Friendship Village, located on Denlinger Road in Dayton, began in 1972 as a nonprofit community lead by several local pastors and community leaders. Over the years, the facility has grown and shifted to a for-profit business, but the mission has remained the same.

“The original concept was to create a place where seniors could go to live as their needs for care increased,” says Brian Gibboney, executive director of Friendship Village Dayton. “There are other Friendship Villages throughout the country, but each is unique to its own market.”

Gibboney, who has more than 17 years of experience in the senior care industry and has worked in facilities in Dayton, Columbus and Cincinnati, has been in his position at Friendship Village for a year. The facility offers independent and assisted living, as well as long-term and post-acute care.

“We have been renovating our cottages and buildings,” Gibboney says. “Everything is being upgraded, from kitchens to bathrooms to living spaces.”

Since the first building was built and opened in the ’70s, Friendship Village has been steadily adding to its community footprint. The latest building—a state-of-the-art rehabilitation center, was opened in 2012.

“One of the things that I think makes us unique is our homemaker services,” Gibboney says. “It has always been our goal to keep people living in their apartments or cottages and to help them remain independent.”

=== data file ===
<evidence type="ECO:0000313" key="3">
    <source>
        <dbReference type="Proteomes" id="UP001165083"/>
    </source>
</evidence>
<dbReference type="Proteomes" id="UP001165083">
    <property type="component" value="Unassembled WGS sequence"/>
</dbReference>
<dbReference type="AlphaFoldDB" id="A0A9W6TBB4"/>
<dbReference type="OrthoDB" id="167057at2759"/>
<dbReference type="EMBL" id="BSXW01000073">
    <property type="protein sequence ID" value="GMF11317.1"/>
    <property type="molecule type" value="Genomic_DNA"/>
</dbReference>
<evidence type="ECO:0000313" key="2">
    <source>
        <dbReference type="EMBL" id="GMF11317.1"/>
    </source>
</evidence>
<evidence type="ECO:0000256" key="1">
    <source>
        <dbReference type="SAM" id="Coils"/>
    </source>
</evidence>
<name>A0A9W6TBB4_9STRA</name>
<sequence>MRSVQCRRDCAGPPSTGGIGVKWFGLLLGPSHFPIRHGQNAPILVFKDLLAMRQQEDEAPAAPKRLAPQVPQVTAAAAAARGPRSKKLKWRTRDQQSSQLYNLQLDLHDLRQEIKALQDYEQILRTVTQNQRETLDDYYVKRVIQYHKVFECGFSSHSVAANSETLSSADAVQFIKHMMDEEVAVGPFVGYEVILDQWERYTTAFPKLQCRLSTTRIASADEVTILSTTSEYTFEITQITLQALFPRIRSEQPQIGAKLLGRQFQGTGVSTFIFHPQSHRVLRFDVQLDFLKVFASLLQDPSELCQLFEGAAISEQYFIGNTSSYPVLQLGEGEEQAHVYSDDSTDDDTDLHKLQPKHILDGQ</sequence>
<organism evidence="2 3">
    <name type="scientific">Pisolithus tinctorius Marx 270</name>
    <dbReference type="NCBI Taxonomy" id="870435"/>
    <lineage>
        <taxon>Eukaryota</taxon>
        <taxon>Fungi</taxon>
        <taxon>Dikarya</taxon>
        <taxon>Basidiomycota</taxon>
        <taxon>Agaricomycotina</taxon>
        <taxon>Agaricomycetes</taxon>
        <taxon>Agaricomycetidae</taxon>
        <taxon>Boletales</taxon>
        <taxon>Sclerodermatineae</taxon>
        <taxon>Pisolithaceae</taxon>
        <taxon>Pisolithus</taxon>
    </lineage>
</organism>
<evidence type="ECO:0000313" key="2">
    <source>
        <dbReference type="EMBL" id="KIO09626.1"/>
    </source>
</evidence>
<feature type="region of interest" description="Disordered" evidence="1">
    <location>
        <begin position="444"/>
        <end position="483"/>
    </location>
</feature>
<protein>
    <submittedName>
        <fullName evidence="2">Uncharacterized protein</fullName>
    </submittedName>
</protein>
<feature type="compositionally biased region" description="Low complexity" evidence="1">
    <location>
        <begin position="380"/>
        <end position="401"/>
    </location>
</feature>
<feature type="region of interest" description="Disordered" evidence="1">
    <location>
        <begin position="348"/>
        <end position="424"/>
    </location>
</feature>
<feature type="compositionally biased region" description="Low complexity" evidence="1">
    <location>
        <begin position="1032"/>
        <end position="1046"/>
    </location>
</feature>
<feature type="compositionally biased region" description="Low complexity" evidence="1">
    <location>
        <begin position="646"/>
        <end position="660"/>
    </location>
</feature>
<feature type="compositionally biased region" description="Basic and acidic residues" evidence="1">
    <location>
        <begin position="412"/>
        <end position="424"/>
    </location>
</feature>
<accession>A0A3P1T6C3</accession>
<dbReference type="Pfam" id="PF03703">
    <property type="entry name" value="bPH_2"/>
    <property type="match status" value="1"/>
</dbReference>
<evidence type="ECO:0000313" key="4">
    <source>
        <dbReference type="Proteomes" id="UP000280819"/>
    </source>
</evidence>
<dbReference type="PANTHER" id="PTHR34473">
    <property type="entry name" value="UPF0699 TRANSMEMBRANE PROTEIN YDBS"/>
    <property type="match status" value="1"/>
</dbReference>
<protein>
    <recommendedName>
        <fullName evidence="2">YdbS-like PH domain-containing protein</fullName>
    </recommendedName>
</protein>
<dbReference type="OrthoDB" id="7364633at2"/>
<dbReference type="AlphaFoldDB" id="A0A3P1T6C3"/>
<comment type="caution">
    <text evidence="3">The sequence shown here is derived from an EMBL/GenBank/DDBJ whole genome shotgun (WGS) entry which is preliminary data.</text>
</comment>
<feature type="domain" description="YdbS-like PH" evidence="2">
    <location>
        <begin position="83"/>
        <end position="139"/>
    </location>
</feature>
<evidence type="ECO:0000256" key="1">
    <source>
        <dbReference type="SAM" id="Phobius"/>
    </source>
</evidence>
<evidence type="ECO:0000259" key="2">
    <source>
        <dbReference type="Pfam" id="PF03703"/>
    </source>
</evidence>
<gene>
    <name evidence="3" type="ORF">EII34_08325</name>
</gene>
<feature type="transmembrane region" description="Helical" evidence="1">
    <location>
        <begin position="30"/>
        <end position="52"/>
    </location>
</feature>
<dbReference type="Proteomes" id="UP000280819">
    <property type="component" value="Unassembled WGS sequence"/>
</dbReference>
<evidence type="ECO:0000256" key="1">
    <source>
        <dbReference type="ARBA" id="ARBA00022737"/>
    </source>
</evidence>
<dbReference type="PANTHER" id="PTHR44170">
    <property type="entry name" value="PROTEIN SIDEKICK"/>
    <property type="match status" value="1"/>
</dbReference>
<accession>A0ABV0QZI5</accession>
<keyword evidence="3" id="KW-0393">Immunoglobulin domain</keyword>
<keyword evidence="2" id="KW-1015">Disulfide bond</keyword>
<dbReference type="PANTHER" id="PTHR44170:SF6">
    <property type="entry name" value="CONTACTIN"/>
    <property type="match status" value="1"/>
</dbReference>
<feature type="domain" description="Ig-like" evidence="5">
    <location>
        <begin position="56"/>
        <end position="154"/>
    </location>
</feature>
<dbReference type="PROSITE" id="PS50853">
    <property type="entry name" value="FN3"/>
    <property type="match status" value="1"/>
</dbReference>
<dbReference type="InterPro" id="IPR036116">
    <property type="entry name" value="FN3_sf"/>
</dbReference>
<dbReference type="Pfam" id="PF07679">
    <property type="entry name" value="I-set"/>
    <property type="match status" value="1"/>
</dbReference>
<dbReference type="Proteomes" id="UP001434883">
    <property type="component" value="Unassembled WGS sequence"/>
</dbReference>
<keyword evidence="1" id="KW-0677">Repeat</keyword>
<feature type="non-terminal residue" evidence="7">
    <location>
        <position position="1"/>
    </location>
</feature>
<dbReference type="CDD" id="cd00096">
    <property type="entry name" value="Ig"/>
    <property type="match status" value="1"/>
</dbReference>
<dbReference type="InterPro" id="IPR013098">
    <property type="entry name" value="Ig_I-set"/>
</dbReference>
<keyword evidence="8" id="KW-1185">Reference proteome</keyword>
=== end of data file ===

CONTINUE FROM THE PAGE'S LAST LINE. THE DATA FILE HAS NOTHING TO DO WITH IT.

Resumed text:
This service helps meet the non-medical needs of residents, including home maintenance, cleaning and food preparation. The idea is to bring the services to the residents and to work with family members to ensure residents can live where they wish.

In 2007 the Friendship Village board decided to sell the community for the first time to a for-profit corporation. “Recently the decision has been made to move Friendship Village back to a nonprofit organization,” Gibboney says. “This should be final by the end of the year.”

Friendship Village will be owned by the Trousdale Foundation, a Tennessee-based company that also owns several other senior communities.

“I see this move as very positive for Friendship village, the residents and staff,” Gibboney says. “In nonprofits the motive is mission and I think this will return Friendship Village to its roots.”

With more than 400 residents, including two who were involved in the founding, Friendship Village continues to ensure the highest possible level of independence, dignity, respect and care for all as they have done for decades.

Residents pay monthly rental fees and there is no large endowment required. Most of the residents are age 55 and above.

“It’s easy to move in and easy to move out if you need to,” Gibboney says. “We offer a full range of activities and events as well, including holiday activities, college classes and games.”

Gibboney says the public is invited to the facility’s coffee shop and for a tour of the facility at any time. In addition, nonresidents and residents use the rehabilitation center.

“We have 35 beds available for rehab and two local hospitals are among our biggest referral sources,” Gibboney says. “We also have a 127-bed long-term care facility available.”


To receive more articles from Dayton Magazine sign-up for a complimentary subscription here: http://bit.ly/1l70sqL